Jimmy Akin had a post on that on his blog from nearly eight years ago.

Referring to the situation of the Church today, the Holy Father affirms that he has a sense that “from some fissure the smoke of Satan has entered the temple of God.” There is doubt, incertitude, problematic, disquiet, dissatisfaction, confrontation. There is no longer trust of the Church; they trust the first profane prophet who speaks in some journal or some social movement, and they run after him and ask him if he has the formula of true life. And we are not alert to the fact that we are already the owners and masters of the formula of true life. Doubt has entered our consciences, and it entered by windows that should have been open to the light. Science exists to give us truths that do not separate from God, but make us seek him all the more and celebrate him with greater intensity; instead, science gives us criticism and doubt. Scientists are those who more thoughtfully and more painfully exert their minds. But they end up teaching us: “I don’t know, we don’t know, we cannot know.” The school becomes the gymnasium of confusion and sometimes of absurd contradictions. Progress is celebrated, only so that it can then be demolished with revolutions that are more radical and more strange, so as to negate everything that has been achieved, and to come away as primitives after having so exalted the advances of the modern world.

This state of uncertainty even holds sway in the Church. There was the belief that after the Council there would be a day of sunshine for the history of the Church. Instead, it is the arrival of a day of clouds, of tempest, of darkness, of research, of uncertainty. We preach ecumenism but we constantly separate ourselves from others. We seek to dig abysses instead of filling them in.

As Jimmy’s analysis says:

  1. It is thus clear–if the reportage of what Paul VI said is even remotely right, that he was not claiming that there were Satanists in the Vatican (as some have claimed), nor is he linking the “smoke of Satan” with the Second Vatican Council itself or the liturgical reforms that followed it or anything like that. He perceives the work of the Council as a good thing that has been thwarted–or partially thwarted–by the social crisis that was breaking out in the developed world at this time. In other words, he’s responding to the cultural crisis of the late 1960s and early 1970s and its impact on the Church using a poetic image and attributing it (rightly) to the work of the devil, but he is not making the kind of sensationalistic claims that some have used to interpret this phrase.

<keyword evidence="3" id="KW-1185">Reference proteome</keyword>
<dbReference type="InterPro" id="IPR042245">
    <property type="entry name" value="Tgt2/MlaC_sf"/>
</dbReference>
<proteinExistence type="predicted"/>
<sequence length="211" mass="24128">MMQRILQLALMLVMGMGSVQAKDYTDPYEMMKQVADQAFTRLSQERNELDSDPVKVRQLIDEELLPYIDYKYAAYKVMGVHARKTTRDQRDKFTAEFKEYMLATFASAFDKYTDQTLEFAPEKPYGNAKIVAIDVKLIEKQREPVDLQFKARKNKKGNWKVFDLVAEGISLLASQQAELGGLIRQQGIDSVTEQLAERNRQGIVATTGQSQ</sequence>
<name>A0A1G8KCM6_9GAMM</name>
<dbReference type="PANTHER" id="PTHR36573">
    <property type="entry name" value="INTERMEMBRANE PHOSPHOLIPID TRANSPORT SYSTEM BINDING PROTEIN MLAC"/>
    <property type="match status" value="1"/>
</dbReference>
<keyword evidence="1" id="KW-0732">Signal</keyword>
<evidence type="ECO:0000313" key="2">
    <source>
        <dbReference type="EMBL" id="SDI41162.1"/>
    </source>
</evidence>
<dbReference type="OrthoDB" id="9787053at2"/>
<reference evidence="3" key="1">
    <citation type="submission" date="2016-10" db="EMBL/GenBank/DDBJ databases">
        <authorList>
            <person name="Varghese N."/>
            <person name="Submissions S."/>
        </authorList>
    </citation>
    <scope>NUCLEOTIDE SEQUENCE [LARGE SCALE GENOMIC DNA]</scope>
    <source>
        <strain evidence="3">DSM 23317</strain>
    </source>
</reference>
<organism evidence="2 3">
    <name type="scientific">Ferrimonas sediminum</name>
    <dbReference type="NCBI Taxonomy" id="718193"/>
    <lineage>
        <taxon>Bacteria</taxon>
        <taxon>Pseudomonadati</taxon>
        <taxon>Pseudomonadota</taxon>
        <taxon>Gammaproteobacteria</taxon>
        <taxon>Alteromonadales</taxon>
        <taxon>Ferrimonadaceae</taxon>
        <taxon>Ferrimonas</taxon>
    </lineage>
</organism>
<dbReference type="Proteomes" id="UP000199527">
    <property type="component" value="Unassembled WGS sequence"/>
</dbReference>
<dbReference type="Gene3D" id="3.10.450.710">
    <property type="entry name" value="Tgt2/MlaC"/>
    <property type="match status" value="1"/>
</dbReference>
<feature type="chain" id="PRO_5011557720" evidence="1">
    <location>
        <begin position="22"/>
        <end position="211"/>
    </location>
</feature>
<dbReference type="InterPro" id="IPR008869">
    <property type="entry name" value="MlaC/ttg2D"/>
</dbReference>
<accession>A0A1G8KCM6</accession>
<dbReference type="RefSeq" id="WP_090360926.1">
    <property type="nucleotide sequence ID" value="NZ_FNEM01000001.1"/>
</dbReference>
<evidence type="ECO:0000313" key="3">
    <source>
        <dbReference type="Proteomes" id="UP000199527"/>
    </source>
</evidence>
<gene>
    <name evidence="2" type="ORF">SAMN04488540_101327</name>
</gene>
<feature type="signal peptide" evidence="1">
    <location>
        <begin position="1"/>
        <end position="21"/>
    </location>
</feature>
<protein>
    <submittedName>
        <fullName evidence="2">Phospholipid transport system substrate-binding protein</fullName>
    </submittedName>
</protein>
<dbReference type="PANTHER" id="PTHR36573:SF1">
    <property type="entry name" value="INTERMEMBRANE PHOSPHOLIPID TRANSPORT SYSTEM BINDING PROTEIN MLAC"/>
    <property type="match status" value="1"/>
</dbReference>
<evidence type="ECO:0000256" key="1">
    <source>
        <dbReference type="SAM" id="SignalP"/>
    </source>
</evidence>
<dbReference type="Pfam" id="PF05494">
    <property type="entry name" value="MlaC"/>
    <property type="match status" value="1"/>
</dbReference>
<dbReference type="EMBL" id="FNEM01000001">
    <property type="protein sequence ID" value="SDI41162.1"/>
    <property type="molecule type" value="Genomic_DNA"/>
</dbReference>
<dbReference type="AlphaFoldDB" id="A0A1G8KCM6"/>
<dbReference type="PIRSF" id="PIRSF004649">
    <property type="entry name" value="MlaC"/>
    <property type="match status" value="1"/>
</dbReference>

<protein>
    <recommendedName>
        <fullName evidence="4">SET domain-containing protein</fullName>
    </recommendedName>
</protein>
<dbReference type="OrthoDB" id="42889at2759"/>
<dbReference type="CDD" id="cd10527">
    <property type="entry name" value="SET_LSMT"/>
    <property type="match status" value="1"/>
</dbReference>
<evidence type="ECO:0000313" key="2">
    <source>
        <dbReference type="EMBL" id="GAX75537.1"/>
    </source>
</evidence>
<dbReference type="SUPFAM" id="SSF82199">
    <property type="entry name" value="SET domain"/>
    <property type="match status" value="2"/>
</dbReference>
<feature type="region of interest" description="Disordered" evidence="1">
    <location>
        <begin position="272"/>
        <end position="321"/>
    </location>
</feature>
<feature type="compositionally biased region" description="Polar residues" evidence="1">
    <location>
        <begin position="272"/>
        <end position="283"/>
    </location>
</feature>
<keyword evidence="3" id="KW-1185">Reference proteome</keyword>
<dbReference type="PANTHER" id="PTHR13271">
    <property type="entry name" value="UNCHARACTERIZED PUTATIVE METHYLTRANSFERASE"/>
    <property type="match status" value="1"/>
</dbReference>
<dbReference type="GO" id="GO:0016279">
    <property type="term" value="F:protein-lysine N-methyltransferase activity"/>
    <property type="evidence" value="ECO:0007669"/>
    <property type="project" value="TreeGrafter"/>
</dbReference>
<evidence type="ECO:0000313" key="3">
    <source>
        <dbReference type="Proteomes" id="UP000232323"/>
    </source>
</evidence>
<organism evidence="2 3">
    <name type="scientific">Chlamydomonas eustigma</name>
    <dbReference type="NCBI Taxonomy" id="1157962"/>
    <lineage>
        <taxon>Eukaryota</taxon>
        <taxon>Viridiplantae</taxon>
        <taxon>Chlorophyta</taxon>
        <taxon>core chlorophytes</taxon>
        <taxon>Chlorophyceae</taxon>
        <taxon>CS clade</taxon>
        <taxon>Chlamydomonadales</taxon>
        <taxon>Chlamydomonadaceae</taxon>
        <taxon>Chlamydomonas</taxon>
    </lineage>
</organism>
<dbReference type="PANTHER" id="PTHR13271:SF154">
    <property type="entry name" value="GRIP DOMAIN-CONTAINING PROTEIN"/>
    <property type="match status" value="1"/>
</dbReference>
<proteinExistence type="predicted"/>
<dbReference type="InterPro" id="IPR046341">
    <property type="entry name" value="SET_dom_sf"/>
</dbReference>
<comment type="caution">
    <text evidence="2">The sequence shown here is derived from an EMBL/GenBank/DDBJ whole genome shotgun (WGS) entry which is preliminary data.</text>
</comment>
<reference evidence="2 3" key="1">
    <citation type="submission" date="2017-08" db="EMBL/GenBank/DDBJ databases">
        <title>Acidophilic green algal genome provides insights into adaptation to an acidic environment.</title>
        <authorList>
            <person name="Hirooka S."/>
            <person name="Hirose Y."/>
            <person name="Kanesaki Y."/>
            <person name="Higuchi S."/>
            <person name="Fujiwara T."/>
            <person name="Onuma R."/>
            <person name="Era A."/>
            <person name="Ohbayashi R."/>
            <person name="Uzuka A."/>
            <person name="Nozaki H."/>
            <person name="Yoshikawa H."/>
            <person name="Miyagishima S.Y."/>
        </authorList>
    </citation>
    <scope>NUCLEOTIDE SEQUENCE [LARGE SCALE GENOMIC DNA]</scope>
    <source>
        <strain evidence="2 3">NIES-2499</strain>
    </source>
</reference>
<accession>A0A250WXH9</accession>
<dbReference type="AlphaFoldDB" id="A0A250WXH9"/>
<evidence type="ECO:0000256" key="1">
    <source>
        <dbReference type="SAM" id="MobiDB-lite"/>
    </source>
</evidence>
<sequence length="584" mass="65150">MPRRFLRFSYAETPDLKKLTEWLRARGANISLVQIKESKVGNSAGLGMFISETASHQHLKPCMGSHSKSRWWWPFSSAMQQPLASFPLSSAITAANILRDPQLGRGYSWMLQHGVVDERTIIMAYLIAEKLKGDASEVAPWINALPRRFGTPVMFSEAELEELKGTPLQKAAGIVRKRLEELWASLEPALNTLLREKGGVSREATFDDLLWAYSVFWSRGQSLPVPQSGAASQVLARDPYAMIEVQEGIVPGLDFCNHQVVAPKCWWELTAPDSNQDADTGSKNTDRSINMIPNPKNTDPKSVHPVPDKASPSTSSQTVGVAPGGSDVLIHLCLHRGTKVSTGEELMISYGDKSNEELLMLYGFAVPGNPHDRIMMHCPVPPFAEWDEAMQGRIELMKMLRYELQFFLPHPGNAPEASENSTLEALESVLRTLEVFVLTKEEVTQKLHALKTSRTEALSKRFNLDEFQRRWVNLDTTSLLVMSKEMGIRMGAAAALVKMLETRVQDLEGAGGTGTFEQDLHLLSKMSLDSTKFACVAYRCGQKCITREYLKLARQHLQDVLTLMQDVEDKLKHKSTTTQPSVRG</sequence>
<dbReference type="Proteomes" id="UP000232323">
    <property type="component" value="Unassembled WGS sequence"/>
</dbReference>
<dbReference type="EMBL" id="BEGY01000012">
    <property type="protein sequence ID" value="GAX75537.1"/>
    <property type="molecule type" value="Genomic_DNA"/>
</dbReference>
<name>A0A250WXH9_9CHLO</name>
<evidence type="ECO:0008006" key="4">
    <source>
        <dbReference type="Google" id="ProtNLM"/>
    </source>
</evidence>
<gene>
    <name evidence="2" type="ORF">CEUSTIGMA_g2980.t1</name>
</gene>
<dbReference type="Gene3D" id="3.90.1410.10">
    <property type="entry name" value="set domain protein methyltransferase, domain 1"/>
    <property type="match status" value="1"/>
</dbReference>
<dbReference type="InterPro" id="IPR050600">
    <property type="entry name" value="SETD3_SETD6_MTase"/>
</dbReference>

(Speaking of which…wow, seven to eight years since that came out. I’m surprised because I still quite remember the time when Jimmy wrote that blog post. That was when I was still an annoying brat. :D)

Thanks very much for this thread and to all who posted on it. Being a new Catholic, I’ve heard all sorts of meanings attributed to this one out of context statement, all of them scary and confusing. Some even caused a thread of doubt to enter my mind briefly about the Church’s future. This clears up so much. I wish I’d known about that Akin article before now. -chuckles-

God Bless You,
Julia

Not a Philosophy topic…

DISCLAIMER: The views and opinions expressed in these forums do not necessarily reflect those of Catholic Answers. For official apologetics resources please visit www.catholic.com.